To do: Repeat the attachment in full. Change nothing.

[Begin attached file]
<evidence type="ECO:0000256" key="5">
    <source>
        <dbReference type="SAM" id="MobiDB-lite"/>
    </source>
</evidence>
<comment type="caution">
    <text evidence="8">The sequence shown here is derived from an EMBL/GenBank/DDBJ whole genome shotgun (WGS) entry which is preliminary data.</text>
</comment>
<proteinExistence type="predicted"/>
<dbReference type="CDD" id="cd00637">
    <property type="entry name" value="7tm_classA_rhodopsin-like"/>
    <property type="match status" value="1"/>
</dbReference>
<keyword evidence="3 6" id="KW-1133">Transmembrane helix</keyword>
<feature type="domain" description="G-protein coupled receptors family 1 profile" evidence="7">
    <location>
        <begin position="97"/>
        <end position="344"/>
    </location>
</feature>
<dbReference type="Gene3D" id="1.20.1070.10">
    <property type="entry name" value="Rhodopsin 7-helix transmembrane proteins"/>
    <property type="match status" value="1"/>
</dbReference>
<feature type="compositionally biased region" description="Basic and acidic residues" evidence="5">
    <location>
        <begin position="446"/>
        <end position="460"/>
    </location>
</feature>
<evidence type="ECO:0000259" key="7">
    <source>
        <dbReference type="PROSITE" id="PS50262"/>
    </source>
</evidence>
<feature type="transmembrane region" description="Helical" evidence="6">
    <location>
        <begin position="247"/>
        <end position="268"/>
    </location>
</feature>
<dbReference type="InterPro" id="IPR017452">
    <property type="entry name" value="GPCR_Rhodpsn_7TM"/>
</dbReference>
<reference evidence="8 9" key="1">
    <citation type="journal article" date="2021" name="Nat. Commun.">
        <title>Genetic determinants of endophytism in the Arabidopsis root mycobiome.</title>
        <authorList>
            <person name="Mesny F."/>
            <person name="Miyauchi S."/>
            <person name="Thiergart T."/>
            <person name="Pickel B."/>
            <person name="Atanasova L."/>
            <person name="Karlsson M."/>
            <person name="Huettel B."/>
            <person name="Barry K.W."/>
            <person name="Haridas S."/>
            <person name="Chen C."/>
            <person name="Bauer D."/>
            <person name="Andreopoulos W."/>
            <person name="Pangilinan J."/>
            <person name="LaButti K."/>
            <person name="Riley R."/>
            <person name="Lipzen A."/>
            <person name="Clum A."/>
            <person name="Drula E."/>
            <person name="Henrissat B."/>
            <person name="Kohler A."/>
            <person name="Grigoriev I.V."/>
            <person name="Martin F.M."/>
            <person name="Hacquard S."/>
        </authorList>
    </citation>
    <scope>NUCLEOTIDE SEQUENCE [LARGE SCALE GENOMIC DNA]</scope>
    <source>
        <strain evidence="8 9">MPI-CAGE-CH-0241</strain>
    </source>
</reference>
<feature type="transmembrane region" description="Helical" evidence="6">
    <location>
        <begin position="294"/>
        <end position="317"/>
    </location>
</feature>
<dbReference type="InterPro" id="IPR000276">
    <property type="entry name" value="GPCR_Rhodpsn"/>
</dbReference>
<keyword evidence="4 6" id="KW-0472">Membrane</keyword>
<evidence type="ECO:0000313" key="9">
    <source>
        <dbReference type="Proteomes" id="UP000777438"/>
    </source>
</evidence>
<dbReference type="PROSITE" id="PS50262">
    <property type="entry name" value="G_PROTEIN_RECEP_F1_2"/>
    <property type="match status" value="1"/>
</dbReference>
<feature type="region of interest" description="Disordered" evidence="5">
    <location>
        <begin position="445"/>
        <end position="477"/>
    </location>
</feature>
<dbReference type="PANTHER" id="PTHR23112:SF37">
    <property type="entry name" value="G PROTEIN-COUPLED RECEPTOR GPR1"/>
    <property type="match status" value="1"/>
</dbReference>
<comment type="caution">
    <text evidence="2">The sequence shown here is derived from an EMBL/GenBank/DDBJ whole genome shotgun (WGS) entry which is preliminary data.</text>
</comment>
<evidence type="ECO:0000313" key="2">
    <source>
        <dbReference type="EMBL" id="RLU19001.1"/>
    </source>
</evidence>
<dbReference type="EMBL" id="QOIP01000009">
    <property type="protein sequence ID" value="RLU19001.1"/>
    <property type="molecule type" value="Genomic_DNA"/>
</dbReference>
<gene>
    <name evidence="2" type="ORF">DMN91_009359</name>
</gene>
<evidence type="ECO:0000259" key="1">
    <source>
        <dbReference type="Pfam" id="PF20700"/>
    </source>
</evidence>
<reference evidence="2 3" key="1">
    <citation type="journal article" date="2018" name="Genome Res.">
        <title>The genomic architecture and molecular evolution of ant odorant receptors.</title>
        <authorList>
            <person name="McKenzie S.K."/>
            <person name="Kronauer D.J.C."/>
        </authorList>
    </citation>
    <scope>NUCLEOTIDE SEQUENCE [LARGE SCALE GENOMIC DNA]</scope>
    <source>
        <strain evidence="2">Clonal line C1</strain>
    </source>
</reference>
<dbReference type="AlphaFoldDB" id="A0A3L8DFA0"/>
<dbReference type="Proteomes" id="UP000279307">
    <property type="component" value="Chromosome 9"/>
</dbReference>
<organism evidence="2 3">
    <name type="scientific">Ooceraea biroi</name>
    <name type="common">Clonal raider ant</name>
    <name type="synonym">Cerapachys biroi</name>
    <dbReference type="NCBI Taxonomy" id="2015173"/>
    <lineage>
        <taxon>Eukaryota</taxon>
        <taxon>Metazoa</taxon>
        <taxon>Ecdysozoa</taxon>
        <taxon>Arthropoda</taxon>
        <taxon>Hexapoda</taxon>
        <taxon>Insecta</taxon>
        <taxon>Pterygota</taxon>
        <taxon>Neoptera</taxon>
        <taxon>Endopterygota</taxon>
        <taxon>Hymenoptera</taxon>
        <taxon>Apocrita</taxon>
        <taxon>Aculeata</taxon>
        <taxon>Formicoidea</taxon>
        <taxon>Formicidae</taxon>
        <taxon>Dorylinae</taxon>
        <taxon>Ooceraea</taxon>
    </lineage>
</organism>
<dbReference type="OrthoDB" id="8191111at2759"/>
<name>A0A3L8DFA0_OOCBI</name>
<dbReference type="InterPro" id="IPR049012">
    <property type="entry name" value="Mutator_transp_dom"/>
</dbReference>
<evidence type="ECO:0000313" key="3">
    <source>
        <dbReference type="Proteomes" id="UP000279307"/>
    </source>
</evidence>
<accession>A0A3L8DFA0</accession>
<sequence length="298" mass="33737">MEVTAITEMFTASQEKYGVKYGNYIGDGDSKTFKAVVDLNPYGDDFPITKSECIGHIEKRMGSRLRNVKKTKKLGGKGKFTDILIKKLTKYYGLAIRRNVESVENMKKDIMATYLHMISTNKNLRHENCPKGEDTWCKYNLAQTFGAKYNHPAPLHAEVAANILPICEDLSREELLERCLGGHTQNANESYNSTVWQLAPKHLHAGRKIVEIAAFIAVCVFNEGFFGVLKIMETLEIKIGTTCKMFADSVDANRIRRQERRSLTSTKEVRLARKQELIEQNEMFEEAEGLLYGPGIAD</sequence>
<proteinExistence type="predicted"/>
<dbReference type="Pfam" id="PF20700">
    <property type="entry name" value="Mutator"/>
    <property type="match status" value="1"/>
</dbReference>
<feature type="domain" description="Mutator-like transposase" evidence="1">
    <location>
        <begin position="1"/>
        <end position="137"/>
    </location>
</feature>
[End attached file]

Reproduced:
<evidence type="ECO:0000256" key="5">
    <source>
        <dbReference type="SAM" id="MobiDB-lite"/>
    </source>
</evidence>
<comment type="caution">
    <text evidence="8">The sequence shown here is derived from an EMBL/GenBank/DDBJ whole genome shotgun (WGS) entry which is preliminary data.</text>
</comment>
<proteinExistence type="predicted"/>
<dbReference type="CDD" id="cd00637">
    <property type="entry name" value="7tm_classA_rhodopsin-like"/>
    <property type="match status" value="1"/>
</dbReference>
<keyword evidence="3 6" id="KW-1133">Transmembrane helix</keyword>
<feature type="domain" description="G-protein coupled receptors family 1 profile" evidence="7">
    <location>
        <begin position="97"/>
        <end position="344"/>
    </location>
</feature>
<dbReference type="Gene3D" id="1.20.1070.10">
    <property type="entry name" value="Rhodopsin 7-helix transmembrane proteins"/>
    <property type="match status" value="1"/>
</dbReference>
<feature type="compositionally biased region" description="Basic and acidic residues" evidence="5">
    <location>
        <begin position="446"/>
        <end position="460"/>
    </location>
</feature>
<evidence type="ECO:0000259" key="7">
    <source>
        <dbReference type="PROSITE" id="PS50262"/>
    </source>
</evidence>
<feature type="transmembrane region" description="Helical" evidence="6">
    <location>
        <begin position="247"/>
        <end position="268"/>
    </location>
</feature>
<dbReference type="InterPro" id="IPR017452">
    <property type="entry name" value="GPCR_Rhodpsn_7TM"/>
</dbReference>
<reference evidence="8 9" key="1">
    <citation type="journal article" date="2021" name="Nat. Commun.">
        <title>Genetic determinants of endophytism in the Arabidopsis root mycobiome.</title>
        <authorList>
            <person name="Mesny F."/>
            <person name="Miyauchi S."/>
            <person name="Thiergart T."/>
            <person name="Pickel B."/>
            <person name="Atanasova L."/>
            <person name="Karlsson M."/>
            <person name="Huettel B."/>
            <person name="Barry K.W."/>
            <person name="Haridas S."/>
            <person name="Chen C."/>
            <person name="Bauer D."/>
            <person name="Andreopoulos W."/>
            <person name="Pangilinan J."/>
            <person name="LaButti K."/>
            <person name="Riley R."/>
            <person name="Lipzen A."/>
            <person name="Clum A."/>
            <person name="Drula E."/>
            <person name="Henrissat B."/>
            <person name="Kohler A."/>
            <person name="Grigoriev I.V."/>
            <person name="Martin F.M."/>
            <person name="Hacquard S."/>
        </authorList>
    </citation>
    <scope>NUCLEOTIDE SEQUENCE [LARGE SCALE GENOMIC DNA]</scope>
    <source>
        <strain evidence="8 9">MPI-CAGE-CH-0241</strain>
    </source>
</reference>
<feature type="transmembrane region" description="Helical" evidence="6">
    <location>
        <begin position="294"/>
        <end position="317"/>
    </location>
</feature>
<dbReference type="InterPro" id="IPR000276">
    <property type="entry name" value="GPCR_Rhodpsn"/>
</dbReference>
<keyword evidence="4 6" id="KW-0472">Membrane</keyword>
<evidence type="ECO:0000313" key="9">
    <source>
        <dbReference type="Proteomes" id="UP000777438"/>
    </source>
</evidence>
<dbReference type="PROSITE" id="PS50262">
    <property type="entry name" value="G_PROTEIN_RECEP_F1_2"/>
    <property type="match status" value="1"/>
</dbReference>
<feature type="region of interest" description="Disordered" evidence="5">
    <location>
        <begin position="445"/>
        <end position="477"/>
    </location>
</feature>
<dbReference type="PANTHER" id="PTHR23112:SF37">
    <property type="entry name" value="G PROTEIN-COUPLED RECEPTOR GPR1"/>
    <property type="match status" value="1"/>
</dbReference>
<comment type="caution">
    <text evidence="2">The sequence shown here is derived from an EMBL/GenBank/DDBJ whole genome shotgun (WGS) entry which is preliminary data.</text>
</comment>
<evidence type="ECO:0000313" key="2">
    <source>
        <dbReference type="EMBL" id="RLU19001.1"/>
    </source>
</evidence>
<dbReference type="EMBL" id="QOIP01000009">
    <property type="protein sequence ID" value="RLU19001.1"/>
    <property type="molecule type" value="Genomic_DNA"/>
</dbReference>
<gene>
    <name evidence="2" type="ORF">DMN91_009359</name>
</gene>
<evidence type="ECO:0000259" key="1">
    <source>
        <dbReference type="Pfam" id="PF20700"/>
    </source>
</evidence>
<reference evidence="2 3" key="1">
    <citation type="journal article" date="2018" name="Genome Res.">
        <title>The genomic architecture and molecular evolution of ant odorant receptors.</title>
        <authorList>
            <person name="McKenzie S.K."/>
            <person name="Kronauer D.J.C."/>
        </authorList>
    </citation>
    <scope>NUCLEOTIDE SEQUENCE [LARGE SCALE GENOMIC DNA]</scope>
    <source>
        <strain evidence="2">Clonal line C1</strain>
    </source>
</reference>
<dbReference type="AlphaFoldDB" id="A0A3L8DFA0"/>
<dbReference type="Proteomes" id="UP000279307">
    <property type="component" value="Chromosome 9"/>
</dbReference>
<organism evidence="2 3">
    <name type="scientific">Ooceraea biroi</name>
    <name type="common">Clonal raider ant</name>
    <name type="synonym">Cerapachys biroi</name>
    <dbReference type="NCBI Taxonomy" id="2015173"/>
    <lineage>
        <taxon>Eukaryota</taxon>
        <taxon>Metazoa</taxon>
        <taxon>Ecdysozoa</taxon>
        <taxon>Arthropoda</taxon>
        <taxon>Hexapoda</taxon>
        <taxon>Insecta</taxon>
        <taxon>Pterygota</taxon>
        <taxon>Neoptera</taxon>
        <taxon>Endopterygota</taxon>
        <taxon>Hymenoptera</taxon>
        <taxon>Apocrita</taxon>
        <taxon>Aculeata</taxon>
        <taxon>Formicoidea</taxon>
        <taxon>Formicidae</taxon>
        <taxon>Dorylinae</taxon>
        <taxon>Ooceraea</taxon>
    </lineage>
</organism>
<dbReference type="OrthoDB" id="8191111at2759"/>
<name>A0A3L8DFA0_OOCBI</name>
<dbReference type="InterPro" id="IPR049012">
    <property type="entry name" value="Mutator_transp_dom"/>
</dbReference>
<evidence type="ECO:0000313" key="3">
    <source>
        <dbReference type="Proteomes" id="UP000279307"/>
    </source>
</evidence>
<accession>A0A3L8DFA0</accession>
<sequence length="298" mass="33737">MEVTAITEMFTASQEKYGVKYGNYIGDGDSKTFKAVVDLNPYGDDFPITKSECIGHIEKRMGSRLRNVKKTKKLGGKGKFTDILIKKLTKYYGLAIRRNVESVENMKKDIMATYLHMISTNKNLRHENCPKGEDTWCKYNLAQTFGAKYNHPAPLHAEVAANILPICEDLSREELLERCLGGHTQNANESYNSTVWQLAPKHLHAGRKIVEIAAFIAVCVFNEGFFGVLKIMETLEIKIGTTCKMFADSVDANRIRRQERRSLTSTKEVRLARKQELIEQNEMFEEAEGLLYGPGIAD</sequence>
<proteinExistence type="predicted"/>
<dbReference type="Pfam" id="PF20700">
    <property type="entry name" value="Mutator"/>
    <property type="match status" value="1"/>
</dbReference>
<feature type="domain" description="Mutator-like transposase" evidence="1">
    <location>
        <begin position="1"/>
        <end position="137"/>
    </location>
</feature>